As COVID-19 continues to sweep the globe, many are wondering how this pandemic is affecting the value of cryptocurrencies, such as Bitcoin. The U.S. economy is in a downturn with one of the all-time sharpest declines in March and it is important to look at how bitcoin and its ilk are faring.
According to SmartValor, Europe’s premier digital asset exchange, there was an intense shift in 24 hours, as “the overall crypto market dropped from a market size of $224 billion on Thursday, 3/12 to $126 billion on Friday, 3/13.” Bitcoin fell over $3000, about 50%, in those two days, marking the lowest it has been valued at in 2020 so far.
Luckily, cryptocurrencies have regained some of their value in the succeeding days faster than the other more traditional markets. However, this is not necessarily an indication of where it will go from here.
To give some background, Bitcoin was invented in 2008 during the global recession by an unidentified person or group calling themselves Satoshi Nakamoto. Its open-source software code was released in January 2009 and contained a reference to the bank bailouts. In 2017, the University of Cambridge estimated that there was between 2.9 and 5.8 million unique users with cryptocurrency wallets and that most of them used Bitcoin.
Due to its digital nature and the shock of the swift downturn in physical currency, the coronavirus quarantines and shutdowns have triggered a surge in people’s interest in digital assets, says Forbes crypto and blockchain writer Billy Bambrough.
While the president of the European Central Bank and the president of the U.S. Federal Reserve Bank of Minneapolis say they are doing whatever needs to be done to protect the economy and stimulate it, many people are still very concerned.
In a confusing economy, some people are turning to Bitcoin and other cryptocurrencies as a potential hedge or alternative to centralized bank-controlled debt. Baidu, a Chinese search engine, has said that searches for bitcoin are up 183% over the last month, and Google has also reported that searches for bitcoin have spiked.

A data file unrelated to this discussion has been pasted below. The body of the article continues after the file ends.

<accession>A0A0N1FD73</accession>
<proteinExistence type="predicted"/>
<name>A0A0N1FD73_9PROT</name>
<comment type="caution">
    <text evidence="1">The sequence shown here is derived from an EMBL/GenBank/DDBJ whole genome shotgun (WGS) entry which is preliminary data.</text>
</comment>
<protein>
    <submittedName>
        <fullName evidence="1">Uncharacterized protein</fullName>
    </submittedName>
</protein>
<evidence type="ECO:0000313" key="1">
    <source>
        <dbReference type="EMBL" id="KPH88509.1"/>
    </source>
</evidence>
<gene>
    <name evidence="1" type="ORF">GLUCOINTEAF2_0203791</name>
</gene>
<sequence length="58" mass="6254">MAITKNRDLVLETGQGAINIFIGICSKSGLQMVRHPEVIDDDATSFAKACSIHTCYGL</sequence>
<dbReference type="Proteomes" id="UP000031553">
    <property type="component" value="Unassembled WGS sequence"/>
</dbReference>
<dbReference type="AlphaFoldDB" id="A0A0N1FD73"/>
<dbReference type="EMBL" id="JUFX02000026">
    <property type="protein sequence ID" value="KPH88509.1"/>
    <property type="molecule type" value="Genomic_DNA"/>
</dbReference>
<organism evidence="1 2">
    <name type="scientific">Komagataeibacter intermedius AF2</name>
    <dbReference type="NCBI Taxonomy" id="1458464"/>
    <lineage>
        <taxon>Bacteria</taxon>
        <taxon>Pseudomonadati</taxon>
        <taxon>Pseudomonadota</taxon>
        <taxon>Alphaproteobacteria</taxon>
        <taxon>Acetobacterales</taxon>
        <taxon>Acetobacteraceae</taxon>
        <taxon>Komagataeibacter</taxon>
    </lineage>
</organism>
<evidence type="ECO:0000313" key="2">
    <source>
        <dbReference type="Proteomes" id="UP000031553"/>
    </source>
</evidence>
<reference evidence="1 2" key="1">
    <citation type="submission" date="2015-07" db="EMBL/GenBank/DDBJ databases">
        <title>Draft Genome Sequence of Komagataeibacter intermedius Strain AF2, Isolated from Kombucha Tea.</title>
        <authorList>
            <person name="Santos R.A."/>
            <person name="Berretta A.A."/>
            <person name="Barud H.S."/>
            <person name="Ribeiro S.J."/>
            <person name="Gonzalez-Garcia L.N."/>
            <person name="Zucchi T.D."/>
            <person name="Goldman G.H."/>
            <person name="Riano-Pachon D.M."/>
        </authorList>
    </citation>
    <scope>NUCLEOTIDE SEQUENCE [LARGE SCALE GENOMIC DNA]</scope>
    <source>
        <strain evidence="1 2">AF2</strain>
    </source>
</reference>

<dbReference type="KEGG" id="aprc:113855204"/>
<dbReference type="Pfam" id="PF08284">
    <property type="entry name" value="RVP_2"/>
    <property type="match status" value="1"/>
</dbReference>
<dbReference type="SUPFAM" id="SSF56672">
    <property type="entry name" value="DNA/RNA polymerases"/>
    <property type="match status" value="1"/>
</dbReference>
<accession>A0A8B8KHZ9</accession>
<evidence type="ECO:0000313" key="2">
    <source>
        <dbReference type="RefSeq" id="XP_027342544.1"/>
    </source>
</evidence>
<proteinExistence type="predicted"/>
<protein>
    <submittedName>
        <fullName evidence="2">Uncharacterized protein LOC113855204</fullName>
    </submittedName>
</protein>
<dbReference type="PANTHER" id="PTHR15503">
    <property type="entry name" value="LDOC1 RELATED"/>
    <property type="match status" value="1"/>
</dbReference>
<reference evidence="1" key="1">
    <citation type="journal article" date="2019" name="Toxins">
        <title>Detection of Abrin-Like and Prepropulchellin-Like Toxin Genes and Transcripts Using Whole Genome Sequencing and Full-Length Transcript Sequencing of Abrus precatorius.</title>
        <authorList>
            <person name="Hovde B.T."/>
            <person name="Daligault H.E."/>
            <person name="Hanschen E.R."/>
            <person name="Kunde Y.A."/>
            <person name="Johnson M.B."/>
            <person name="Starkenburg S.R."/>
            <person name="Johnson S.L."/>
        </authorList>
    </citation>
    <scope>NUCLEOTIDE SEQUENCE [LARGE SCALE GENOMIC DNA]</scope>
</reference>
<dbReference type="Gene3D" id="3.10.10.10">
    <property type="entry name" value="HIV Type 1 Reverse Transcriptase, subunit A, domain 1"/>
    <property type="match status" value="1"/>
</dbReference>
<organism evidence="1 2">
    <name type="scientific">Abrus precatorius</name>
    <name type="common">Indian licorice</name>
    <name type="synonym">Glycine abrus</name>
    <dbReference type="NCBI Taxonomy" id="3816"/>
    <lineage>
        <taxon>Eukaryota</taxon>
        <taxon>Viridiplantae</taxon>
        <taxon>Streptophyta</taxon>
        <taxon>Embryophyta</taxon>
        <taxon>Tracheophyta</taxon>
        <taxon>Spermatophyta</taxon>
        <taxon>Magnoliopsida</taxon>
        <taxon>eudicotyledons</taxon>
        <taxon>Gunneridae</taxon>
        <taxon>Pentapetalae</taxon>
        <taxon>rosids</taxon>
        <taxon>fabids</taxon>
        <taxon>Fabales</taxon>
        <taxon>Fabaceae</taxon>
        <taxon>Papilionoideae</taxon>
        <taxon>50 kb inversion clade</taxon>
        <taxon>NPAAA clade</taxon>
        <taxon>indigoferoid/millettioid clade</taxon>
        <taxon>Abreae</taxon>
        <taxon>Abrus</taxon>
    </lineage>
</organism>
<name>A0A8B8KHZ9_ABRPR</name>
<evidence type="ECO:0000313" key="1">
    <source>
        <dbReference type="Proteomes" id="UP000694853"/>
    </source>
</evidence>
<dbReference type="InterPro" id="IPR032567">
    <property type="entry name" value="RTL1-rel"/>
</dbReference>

It’s important to be aware that Bitcoin is still relatively untested and has not regained all of the value it lost in mid-March. It’s not doing badly but it is also not necessarily the “ultimate safe haven asset” many hoped it would be.
Jill Carson, co-founder of Open Money Initiative, investor with Slow Ventures, and contributor at Coindesk, says “Bitcoin is, in many ways, the ultimate safe-haven asset. It can be self-custodied, so even when systems of trust and rule of law breaks down, it can be held. It is open and borderless, with relatively liquid markets in every country in the world. It is censorship-resistant, meaning no government nor institution can, practically speaking, prevent investment or transaction in bitcoin. Bitcoin has a fixed supply, much like gold.”
Many traditional investors are still comparing Bitcoin to traditional investments and believing it to be high risk and with its current fluctuations, they may not be too off-base – at least right now. But even “safe-have assets” like gold are plummeting. At the beginning of March, gold lost 10%.
One important factor to watch is how fast Bitcoin bounces back. While traditional markets are still down, when Bitcoin fell 50% over just two days in mid-March, it bounced back with a 50% increase just in the few days after and remains completely secure in transactions. While it is lower than usual, now is generally considered to be a good time to purchase Bitcoin and those in the financial industry expect it to continue modestly bouncing back. Like any investment, investor beware.